Album Reviews

Soccer96 – Soccer96

(Demons Are Real) UK release date: 26 March 2012

Soccer96 - Soccer96 If Rustie is the leader of the Coca-Cola and Nintendo approach to modern electronica, Soccer96 take a slightly more analogue route. As their name suggests, the band assimilate influences which date from the halcyon era of the Commodore Amiga and the trusty musicians friend, the Atari ST. In fact, their influences don’t simply date from the home computing machines of this era (or some years before) – their influences are these machines.

While claiming that the draw their energy rather than their aesthetic from the gaming world (in fact their aesthetic and name is more reminiscent of vintage Panini football sticker albums), the seven tracks on this album are best described as levels which increase in ferocity and intensity, opening with California, a slight and breezy joyful jaunt through digital arpeggios, closing with the lengthy Yoga Flame, a skittery, live-drum driven affair which rewards listeners for getting this far by transforming itself into a kinetic shot of hyperactive adrenalin.

The band, comprising the enigmatic twosome Danalogue and Beatamax, originate from Brighton and this eponymous debut album, engineered by Stereolab and Dam Funk acolytes, was recorded live on to tape, giving the whole affair a human element which seems perversely alien considering the competition. In fact, Soccer96 essentially apply a rockist concept to electronica; Call To Arms may have half shouted/sung vocals about sleeping on synthesisers but it’s a traditional indie played on keyboards and drums. Leve8Clouds is all bass synths and jazzy drum breaks, supplanted by spectral vocals and stabs of glitch while Adaptatrap is the most ‘out-there’ track on the album, presumably a bonus level, with tribal drumming, handclaps and what sounds like a motorbike attempting to rev up inside a matchbox.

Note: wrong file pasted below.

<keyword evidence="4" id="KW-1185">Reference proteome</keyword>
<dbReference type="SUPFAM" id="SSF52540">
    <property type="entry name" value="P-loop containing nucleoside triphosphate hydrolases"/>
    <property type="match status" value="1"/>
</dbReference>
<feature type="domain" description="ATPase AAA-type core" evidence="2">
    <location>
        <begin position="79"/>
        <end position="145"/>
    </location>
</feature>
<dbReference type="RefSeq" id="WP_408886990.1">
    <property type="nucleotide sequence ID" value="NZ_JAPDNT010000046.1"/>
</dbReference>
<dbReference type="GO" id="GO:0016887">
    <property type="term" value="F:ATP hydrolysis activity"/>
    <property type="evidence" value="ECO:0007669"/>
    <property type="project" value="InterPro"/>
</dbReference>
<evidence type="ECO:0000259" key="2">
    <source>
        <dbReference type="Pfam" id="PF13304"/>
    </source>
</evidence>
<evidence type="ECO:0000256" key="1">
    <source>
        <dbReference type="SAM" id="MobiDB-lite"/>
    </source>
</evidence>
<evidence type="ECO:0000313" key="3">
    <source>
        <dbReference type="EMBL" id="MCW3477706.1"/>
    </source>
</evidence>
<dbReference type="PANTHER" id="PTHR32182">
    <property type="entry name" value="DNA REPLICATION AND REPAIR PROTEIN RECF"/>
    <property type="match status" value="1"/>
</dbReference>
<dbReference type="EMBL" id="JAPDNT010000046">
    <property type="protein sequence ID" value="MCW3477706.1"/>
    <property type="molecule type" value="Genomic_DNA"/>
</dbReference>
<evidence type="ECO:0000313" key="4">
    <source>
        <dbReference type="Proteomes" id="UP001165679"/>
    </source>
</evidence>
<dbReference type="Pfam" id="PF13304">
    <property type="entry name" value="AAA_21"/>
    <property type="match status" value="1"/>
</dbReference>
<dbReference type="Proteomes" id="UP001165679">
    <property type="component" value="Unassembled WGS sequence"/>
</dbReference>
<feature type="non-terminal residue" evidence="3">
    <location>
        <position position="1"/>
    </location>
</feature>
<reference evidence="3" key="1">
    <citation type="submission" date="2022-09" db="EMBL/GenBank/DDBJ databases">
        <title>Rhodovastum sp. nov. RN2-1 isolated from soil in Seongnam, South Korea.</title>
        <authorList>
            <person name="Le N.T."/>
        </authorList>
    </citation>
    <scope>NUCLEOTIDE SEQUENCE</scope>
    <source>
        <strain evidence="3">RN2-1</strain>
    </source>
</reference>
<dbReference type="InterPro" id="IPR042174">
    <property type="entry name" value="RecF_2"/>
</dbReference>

The one thing the band do rather well is to evoke the fractal psychedelics of platform computer gaming. Each song is a rampaging run through musical peaks and troughs and there is quite a coherent sound on offer here, with the live drums offering a thread connecting the concept with the execution. However, the difficulty with Soccer96 is that it showcases all manner of influences but never manages to extend beyond a tinny, indie Fisher Price sound which renders the majority of tracks here rather forgettable. The band claim they play ‘rock shows, not cyber cafes’ but this particular rock show doesn’t translate so well to tape. It’s only by the initial gentle stride of the aforementioned closing track, leading into the excitable coda, that the duo seem to find their stride – the drums no longer seem intrusive and the electronics are less weedy.

All is not lost for Soccer96; if their name is to be believed, they are approximately 16 years behind the times and there is a plethora of electronic approaches honed and perfected in the interim which will welcome their technical nous. There’s undoubtedly a market for this ersatz synthesiser ecstastica at the minute but its surely only a passing fad amidst the sweeping march of retromania. Perhaps Soccer96 can keep up with the past but their fling with the present seems all too fleeting.

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More on Soccer96
Soccer96 – Inner Worlds
Soccer96 – Soccer96